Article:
I dug out the source code for the Flash version as a reference to see how I’d implemented that, opening it with a hex editor as I haven’t owned a copy of Flash XM or a computer capable of running it for years, but surprisingly there was barely any code in it. Thinking back, the two trickiest parts of the Flash remake were coming up with a function to rotate multidimensional arrays by 90 degrees (in order to rotate the shapes) and trying to increase the automatic drop speed by a constant amount in each level. The Flash version tried to solve the drop speed by using an ugly system in which, instead of regularly dropping the shape every n frames, drops were triggered by a repeating pattern of frames - eg a drop after one frame, then after two frames, then after one frame, etc - in order to simulate fractional frames. Rotating the shapes was tricky because each shape was contained within an array just large enough to accommodate the shape (the box was stored as a 2x2 array while the line was a 1x4 array, for example), so the rotation algorithm had to work with multidimensional arrays whose dimensions changed size as they rotated. Worse, each shape has a rotation point that can fall outside the bounds of its array making it difficult to reposition correctly in the grid once rotated.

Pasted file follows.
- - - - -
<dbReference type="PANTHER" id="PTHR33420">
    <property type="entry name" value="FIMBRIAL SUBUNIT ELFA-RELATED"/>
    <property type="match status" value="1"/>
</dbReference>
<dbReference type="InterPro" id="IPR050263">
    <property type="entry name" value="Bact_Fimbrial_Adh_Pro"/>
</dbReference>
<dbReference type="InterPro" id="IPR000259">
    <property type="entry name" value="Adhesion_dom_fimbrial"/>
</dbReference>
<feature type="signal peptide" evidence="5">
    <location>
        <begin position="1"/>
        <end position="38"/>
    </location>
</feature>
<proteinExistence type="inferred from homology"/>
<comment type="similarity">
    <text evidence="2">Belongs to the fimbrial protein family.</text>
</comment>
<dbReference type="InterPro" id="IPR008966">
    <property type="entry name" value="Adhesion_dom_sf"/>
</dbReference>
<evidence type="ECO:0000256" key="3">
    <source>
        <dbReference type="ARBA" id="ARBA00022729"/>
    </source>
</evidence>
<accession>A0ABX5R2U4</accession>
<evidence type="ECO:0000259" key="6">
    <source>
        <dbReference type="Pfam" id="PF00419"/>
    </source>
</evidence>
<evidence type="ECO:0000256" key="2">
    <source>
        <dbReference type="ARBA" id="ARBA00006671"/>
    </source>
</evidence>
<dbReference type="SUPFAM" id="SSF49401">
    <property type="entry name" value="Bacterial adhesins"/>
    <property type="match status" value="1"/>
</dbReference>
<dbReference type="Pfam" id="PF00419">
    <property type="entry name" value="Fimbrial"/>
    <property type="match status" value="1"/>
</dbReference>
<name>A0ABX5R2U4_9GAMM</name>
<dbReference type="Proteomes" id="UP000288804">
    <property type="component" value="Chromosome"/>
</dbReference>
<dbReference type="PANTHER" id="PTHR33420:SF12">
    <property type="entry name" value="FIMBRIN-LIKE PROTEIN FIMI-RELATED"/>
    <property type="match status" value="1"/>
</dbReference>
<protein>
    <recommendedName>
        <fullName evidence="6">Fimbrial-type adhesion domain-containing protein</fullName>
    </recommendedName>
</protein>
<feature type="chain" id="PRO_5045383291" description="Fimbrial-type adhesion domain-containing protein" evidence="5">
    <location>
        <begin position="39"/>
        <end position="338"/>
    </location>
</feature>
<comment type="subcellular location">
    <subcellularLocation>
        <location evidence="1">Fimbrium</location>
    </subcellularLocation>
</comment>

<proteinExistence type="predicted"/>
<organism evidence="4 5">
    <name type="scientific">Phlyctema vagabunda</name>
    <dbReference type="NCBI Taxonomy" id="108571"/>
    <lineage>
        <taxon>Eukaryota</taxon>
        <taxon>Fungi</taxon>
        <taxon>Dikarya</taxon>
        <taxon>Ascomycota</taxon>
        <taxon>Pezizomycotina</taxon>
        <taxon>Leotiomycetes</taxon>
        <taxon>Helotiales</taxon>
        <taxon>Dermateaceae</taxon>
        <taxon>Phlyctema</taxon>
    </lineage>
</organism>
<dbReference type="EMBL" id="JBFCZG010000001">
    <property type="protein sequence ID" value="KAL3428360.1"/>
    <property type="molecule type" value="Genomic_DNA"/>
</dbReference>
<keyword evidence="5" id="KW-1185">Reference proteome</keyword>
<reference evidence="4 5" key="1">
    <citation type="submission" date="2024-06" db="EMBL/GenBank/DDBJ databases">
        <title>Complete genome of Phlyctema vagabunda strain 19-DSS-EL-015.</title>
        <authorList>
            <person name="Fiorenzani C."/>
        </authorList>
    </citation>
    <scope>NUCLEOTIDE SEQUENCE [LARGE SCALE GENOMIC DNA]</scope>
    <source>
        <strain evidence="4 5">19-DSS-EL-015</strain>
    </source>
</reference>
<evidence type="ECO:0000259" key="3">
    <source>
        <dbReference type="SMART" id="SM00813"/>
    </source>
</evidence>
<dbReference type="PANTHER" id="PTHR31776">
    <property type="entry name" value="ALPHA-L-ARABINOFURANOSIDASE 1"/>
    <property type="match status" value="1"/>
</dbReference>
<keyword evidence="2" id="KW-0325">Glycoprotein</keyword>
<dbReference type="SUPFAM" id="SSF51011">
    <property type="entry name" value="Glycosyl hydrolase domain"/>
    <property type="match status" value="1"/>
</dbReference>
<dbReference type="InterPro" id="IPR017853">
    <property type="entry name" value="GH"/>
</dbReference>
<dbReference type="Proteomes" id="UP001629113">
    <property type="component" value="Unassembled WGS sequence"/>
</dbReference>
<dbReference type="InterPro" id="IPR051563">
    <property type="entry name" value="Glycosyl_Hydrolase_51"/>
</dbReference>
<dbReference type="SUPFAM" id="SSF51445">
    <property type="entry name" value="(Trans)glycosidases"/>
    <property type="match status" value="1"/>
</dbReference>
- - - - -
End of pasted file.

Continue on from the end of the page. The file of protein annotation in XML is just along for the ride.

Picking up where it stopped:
For the DS version I avoided the rotation problem entirely by storing all possible rotations of the shapes as pre-canned data in the game, and solved the repositioning problem by representing all shapes using 4x4 arrays. There’s no need to reposition the shapes following a rotation because the arrays are large enough to contain the correct position of each rotation. I solved the drop speed problem by using the frame counts from the Game Boy version as listed over at HardDrop.